We’s got bees!

by Margaret on August 9, 2011

in News

Here’s the story of how we became beekeepers (on a very small scale).

Look carefully and you'll see the rather angry bees protesting the opening of the hive.

For  long time, we had a bee colony cozily ensconced in one of the dormers of the house. Over the years, various workmen (roofers, painters, chimney sweeps) emptied cans of spray into the tiny hole that served as an entrance to the hive, to no avail. It would slow them down a bit, but clearly the hive was so extensive inside the dormer that only a small percentage of the bees would be killed. Not that we really wanted them killed–we just wanted them to move elsewhere, and to stop causing panic among work crews. We realized it was a healthy wild honeybee colony that had managed to persist in the face of many challenges, both from nature and humans.  The bees were providing much-needed pollination for the local crops and had never bothered anyone on the ground. We could hear the buzzing of the colony from  inside the dormer, but honey was not leaking through – yet.

However, the original cedar shake roof was beginning to crumble. It was at end-life (35+ years – no leaks, be we didn’t want to push our luck), and needed replacing. As long as we had to make such a large infusion of money into the local economy, we decided to spread it around and call a bona-fide bee removal  specialist. Steller Apiary coordinated with the roofing crew and soon the bees were evicted from the house. However, we did not stack all their mattresses, clothing and kids toys out at the road for the next garbage pickup. Part of the deal with the bee removal company was to move the bees to a new hive, which they provide. Having located the queen during the removal (I have NO idea how — perhaps she was wearing a tiny crown and waving a teeny scepter?) and vacuumed (that’s right, vacuumed) up most of the bees (estimated at around 50,000),  they moved the little monarchy to the new hive, where they immediately set up housekeeping. A few stubborn die-hards continued to fly around the old hive site, but after a day or two they had either re-joined the colony or died of exposure.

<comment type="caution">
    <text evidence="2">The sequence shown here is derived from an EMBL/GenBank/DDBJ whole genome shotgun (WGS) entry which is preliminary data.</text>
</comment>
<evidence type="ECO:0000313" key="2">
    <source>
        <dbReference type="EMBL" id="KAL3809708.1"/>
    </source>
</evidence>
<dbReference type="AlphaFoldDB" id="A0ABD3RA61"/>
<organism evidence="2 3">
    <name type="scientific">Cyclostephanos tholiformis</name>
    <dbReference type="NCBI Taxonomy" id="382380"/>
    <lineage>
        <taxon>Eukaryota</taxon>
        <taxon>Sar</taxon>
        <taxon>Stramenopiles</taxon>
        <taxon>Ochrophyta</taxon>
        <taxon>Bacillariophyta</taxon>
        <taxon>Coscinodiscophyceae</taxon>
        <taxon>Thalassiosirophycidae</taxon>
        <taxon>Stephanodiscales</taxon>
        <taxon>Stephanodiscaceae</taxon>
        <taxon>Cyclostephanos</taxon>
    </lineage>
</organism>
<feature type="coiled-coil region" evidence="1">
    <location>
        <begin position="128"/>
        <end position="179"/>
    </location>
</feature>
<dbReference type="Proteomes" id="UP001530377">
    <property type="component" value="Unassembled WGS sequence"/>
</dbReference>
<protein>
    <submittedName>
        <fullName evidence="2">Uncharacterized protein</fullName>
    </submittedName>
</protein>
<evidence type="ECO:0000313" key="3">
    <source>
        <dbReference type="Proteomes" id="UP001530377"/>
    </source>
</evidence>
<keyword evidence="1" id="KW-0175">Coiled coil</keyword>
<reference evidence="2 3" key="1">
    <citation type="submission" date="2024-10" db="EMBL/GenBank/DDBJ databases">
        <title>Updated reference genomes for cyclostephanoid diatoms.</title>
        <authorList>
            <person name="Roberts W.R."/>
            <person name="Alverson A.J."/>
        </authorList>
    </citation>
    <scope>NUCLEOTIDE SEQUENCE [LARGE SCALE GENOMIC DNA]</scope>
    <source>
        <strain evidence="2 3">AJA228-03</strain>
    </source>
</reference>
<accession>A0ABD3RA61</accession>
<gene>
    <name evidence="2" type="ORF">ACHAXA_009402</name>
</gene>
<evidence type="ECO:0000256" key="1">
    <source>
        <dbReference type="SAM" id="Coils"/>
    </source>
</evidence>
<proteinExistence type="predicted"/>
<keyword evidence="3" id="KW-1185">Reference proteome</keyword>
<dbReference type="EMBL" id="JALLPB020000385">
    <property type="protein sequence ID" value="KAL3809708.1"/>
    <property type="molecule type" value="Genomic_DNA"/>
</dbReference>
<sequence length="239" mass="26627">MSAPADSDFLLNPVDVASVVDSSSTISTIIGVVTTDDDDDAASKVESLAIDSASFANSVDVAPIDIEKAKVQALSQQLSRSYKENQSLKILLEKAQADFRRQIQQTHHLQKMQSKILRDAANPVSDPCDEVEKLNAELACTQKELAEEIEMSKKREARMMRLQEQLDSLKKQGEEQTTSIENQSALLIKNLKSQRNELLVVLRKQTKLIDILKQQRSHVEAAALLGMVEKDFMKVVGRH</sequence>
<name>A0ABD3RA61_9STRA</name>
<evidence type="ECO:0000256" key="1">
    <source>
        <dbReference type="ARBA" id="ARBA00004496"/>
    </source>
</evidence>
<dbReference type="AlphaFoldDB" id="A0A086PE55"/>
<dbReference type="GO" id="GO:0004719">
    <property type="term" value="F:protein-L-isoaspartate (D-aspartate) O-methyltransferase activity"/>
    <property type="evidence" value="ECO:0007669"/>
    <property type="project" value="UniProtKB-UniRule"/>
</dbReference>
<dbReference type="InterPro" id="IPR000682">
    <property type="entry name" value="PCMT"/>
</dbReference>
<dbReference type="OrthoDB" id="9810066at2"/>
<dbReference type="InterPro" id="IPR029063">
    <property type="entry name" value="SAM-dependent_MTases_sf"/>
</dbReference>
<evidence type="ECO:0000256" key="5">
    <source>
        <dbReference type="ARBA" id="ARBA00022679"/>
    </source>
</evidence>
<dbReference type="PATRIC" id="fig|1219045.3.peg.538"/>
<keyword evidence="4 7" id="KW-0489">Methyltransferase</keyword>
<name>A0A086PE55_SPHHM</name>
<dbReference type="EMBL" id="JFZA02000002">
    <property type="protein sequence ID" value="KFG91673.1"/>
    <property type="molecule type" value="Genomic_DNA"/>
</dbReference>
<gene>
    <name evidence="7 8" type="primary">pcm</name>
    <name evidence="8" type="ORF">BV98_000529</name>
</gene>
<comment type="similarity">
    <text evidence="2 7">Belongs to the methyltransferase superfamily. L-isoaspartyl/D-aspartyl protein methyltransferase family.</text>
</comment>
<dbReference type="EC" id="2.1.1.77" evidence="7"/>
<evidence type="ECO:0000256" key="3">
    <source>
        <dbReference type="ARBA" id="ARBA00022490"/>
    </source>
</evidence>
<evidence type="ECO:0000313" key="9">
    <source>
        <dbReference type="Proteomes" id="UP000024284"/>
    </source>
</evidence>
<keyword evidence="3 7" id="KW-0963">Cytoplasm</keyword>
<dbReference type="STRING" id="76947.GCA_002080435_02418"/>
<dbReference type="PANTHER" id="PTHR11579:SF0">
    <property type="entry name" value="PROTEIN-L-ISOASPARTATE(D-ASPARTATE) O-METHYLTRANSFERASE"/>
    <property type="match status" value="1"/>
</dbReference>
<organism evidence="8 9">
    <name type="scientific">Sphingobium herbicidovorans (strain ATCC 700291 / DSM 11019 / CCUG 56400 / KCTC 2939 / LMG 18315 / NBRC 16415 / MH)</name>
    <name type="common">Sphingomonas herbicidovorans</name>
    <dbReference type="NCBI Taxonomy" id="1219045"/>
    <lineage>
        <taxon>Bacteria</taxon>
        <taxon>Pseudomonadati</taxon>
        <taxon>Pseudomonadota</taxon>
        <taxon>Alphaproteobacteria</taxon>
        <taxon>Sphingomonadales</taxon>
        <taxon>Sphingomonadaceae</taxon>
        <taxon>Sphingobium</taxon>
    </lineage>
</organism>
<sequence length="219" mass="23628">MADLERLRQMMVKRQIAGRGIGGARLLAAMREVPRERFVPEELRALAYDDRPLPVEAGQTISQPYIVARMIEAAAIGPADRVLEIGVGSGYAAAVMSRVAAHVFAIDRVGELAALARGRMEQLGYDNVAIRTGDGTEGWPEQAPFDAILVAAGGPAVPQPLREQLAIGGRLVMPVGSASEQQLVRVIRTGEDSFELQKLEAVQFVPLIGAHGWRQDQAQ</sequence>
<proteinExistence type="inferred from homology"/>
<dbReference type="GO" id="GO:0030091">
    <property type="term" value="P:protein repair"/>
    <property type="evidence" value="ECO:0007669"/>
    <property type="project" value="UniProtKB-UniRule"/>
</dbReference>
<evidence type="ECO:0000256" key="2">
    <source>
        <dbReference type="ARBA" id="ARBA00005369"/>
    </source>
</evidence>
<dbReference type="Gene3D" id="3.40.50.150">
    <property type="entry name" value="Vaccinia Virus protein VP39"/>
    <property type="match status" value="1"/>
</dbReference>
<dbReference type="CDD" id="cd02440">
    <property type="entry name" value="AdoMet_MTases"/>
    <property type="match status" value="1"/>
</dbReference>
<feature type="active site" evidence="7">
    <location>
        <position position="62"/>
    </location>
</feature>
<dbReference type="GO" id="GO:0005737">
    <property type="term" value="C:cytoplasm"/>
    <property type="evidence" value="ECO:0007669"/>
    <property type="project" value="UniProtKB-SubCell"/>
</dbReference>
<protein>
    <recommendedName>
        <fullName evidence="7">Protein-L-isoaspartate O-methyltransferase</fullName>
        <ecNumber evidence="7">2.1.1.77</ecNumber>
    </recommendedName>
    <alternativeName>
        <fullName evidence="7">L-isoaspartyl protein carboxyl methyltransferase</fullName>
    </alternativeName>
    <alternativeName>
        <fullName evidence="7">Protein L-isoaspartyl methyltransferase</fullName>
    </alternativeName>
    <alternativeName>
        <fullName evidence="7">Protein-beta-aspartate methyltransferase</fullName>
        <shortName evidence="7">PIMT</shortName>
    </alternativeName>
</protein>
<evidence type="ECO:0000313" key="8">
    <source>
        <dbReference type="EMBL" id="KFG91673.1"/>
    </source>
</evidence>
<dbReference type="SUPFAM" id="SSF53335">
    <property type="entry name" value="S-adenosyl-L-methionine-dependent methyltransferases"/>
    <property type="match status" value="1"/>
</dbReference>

Here's a better view of the dormer roof. The hive went up and over the top of the peak.

Life at the hive seems to agree with the new tenants. We were expecting a boxy, white, stacked-looking hive, but what we got was a top-bar hive, so named for the separate wooden bars that span the top of the hive under the cover. The bees immediately got to work building combs that hung separately from each bar,  just as the beekeeper said they would. We placed the new hive so that it would get morning sun to warm them up and afternoon shade to keep the hive from getting overheated. Though a bit apprehensive at first, we quickly realized that these bees are not aggressive and that the hive can be approached and even opened without causing them to become agitated. So, of course, it has become a regular evening ritual to check out their progress (though the handy viewing window built in to the side of the hive).

Our new top bar hive.

 

We do not plan to take any honey from the hive this year – the colony will need all they make this summer to get them through the winter, as all their surplus (and there was a LOT of surplus) was lost. However, if all goes well, we should be drinking tea with our very own “Pitchfork” brand honey by late summer of 2012.

 

This is about 3 weeks worth of work. There are about 8 separate combs so far.

We had never imagined how fascinating bees are to watch. We could set up lawn chairs near the hive and watch them work for hours. It wouldn’t take long, however, for their industriousness to prod us into action in tackling the endless tasks that the farm requires. But we do enjoy the occasional distraction that they provide, and who couldn’t use a good role model?

 

Some of our bees.

More of our bees. To get them to smile, I told them, "Say 'bees'!"

 

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{ 3 comments… read them below or add one }

Cary July 16, 2011 at 5:10 pm

What a wonderful story and with a happy ending besides ;) I laughed out loud when I read how you made the bees smile ;D

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Carol Densmore July 28, 2011 at 4:15 am

Very neat! We just had a swarm of honey bees visit us (see the link to my blog posting: http://crosswindfarm.com/busy-bees-literally/ ) . After two days I called a beekeeper to figure out what we should do. Then they moved on by themselves. But over that two days I learned a lot about honey bees and am actually thinking about getting a hive, so your post was very interesting!!

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Margaret July 28, 2011 at 10:01 am

If you do decide to go ahead, we highly recommend Steller Apiaries. They will come and set the whole thing up for you and teach you all about them.

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